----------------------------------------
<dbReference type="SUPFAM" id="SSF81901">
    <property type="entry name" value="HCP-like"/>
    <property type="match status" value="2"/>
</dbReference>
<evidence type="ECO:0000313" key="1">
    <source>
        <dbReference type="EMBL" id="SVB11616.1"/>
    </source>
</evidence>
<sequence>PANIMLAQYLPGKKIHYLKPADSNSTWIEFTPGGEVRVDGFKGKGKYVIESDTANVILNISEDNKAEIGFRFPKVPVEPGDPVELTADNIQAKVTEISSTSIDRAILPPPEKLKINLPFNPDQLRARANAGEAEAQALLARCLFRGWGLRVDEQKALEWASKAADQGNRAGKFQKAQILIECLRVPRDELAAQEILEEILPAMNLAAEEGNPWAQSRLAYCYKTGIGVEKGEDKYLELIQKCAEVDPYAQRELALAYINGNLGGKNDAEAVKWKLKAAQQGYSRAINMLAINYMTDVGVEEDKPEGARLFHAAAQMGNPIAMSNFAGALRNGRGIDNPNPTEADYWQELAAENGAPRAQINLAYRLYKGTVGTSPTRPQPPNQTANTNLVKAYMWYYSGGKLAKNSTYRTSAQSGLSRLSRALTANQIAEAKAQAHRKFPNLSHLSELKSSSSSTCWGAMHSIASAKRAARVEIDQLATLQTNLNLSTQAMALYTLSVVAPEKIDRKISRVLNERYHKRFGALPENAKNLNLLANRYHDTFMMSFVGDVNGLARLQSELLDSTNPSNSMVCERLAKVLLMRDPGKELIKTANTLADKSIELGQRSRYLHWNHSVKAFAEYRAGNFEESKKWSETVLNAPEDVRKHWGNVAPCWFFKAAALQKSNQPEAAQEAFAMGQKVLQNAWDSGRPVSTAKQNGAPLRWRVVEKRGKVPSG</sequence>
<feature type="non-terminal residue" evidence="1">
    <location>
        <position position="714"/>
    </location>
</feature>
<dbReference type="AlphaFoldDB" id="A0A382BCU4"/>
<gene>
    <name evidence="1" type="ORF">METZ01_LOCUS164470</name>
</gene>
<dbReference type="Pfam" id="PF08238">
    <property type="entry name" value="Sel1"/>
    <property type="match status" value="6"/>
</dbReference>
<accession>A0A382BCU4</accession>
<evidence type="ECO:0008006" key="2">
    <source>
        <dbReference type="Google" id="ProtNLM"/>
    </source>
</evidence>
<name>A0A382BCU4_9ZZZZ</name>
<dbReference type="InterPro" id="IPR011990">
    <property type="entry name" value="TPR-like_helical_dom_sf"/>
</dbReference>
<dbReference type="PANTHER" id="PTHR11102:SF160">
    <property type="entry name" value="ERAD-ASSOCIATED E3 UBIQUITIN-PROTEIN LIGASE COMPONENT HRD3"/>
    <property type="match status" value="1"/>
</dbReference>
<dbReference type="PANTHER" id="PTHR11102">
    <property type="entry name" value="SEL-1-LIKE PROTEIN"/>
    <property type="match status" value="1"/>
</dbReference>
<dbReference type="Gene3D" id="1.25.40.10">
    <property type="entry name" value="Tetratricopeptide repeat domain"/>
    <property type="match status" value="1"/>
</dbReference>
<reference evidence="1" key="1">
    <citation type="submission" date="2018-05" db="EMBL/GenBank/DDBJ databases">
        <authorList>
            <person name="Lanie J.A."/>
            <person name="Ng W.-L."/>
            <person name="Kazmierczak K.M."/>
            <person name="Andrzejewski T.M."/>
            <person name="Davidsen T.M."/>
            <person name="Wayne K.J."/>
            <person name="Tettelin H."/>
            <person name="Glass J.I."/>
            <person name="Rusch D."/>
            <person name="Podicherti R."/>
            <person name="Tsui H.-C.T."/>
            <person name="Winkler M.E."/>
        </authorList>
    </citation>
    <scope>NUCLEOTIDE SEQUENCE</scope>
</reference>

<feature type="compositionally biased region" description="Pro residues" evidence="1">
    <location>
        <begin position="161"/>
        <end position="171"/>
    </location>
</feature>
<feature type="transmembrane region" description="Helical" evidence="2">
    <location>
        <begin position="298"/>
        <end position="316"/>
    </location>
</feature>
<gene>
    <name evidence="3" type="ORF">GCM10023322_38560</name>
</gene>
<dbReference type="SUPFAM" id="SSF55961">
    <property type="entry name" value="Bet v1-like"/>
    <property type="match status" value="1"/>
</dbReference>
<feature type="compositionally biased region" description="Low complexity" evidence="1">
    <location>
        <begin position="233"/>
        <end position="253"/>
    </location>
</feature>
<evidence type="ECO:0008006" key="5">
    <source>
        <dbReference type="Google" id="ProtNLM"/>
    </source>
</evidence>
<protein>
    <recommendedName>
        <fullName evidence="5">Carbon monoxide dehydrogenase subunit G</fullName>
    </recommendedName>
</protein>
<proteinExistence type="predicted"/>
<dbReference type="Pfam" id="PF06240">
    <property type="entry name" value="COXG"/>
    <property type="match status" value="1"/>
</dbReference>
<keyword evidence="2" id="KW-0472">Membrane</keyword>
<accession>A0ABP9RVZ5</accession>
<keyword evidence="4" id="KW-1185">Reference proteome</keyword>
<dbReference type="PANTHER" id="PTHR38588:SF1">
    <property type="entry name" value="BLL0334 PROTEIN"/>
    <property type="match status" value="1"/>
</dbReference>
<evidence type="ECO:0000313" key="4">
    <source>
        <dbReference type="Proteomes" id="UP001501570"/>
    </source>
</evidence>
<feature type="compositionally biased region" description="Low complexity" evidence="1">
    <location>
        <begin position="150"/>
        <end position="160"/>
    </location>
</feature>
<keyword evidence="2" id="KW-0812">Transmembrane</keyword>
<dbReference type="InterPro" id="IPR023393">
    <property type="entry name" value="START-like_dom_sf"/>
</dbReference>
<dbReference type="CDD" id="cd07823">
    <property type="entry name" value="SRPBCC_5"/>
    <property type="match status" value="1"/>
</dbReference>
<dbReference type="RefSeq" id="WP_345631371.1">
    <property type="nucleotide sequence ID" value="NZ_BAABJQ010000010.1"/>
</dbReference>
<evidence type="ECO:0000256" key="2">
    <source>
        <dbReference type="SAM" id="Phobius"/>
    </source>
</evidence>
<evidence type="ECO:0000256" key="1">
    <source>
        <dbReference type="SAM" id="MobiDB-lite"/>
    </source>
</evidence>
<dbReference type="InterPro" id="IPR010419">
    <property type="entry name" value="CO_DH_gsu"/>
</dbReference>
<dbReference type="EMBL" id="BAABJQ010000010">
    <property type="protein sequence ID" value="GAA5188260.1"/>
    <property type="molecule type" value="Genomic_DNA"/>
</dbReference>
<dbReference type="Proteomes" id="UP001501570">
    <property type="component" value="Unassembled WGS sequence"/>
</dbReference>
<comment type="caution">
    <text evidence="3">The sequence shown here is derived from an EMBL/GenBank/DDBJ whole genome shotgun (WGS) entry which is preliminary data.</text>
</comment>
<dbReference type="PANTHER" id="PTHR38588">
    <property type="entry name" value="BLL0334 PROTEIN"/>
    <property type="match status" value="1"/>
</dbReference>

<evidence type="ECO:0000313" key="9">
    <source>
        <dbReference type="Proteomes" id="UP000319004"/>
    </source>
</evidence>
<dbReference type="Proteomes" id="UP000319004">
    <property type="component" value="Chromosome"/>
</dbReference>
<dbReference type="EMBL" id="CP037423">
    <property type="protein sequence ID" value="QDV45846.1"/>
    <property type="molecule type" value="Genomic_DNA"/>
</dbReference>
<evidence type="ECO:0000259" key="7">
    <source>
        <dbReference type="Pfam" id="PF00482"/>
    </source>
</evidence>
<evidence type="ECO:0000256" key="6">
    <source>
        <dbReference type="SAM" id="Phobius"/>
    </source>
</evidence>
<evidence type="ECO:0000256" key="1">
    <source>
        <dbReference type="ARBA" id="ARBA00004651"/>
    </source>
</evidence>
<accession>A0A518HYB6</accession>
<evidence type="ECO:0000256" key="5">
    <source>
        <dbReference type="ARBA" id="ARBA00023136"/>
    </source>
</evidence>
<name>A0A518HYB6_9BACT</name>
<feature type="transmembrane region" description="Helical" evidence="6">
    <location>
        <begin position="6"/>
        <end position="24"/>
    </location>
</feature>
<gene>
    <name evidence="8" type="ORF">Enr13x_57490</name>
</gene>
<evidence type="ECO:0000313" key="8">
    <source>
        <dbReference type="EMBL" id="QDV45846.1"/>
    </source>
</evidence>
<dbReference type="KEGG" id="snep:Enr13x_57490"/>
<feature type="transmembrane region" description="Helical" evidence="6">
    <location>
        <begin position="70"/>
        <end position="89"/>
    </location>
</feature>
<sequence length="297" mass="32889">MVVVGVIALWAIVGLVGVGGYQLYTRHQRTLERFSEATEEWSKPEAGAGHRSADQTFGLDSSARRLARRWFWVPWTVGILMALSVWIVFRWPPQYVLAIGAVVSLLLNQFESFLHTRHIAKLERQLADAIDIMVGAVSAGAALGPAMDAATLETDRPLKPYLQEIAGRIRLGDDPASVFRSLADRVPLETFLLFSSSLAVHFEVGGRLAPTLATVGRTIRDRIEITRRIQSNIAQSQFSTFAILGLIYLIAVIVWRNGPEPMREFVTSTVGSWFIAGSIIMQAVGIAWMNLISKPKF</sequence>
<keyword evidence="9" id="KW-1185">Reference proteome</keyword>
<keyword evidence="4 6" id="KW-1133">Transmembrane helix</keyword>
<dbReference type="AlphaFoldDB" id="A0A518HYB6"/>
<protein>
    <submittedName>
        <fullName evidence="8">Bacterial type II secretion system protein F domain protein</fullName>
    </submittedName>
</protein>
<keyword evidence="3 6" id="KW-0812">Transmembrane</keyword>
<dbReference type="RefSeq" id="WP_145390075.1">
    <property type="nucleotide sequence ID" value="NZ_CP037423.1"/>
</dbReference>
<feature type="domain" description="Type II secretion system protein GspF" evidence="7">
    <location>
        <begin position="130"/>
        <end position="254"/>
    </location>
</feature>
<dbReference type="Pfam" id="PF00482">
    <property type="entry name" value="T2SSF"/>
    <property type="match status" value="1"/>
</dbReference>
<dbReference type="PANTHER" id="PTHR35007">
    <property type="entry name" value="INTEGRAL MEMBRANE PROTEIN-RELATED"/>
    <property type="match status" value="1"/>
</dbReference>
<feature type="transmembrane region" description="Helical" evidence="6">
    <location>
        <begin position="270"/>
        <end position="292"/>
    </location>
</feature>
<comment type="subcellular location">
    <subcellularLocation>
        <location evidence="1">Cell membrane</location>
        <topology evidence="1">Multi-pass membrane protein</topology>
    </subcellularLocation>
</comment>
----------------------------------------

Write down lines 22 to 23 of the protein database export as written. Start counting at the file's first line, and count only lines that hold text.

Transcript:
    <property type="match status" value="6"/>
</dbReference>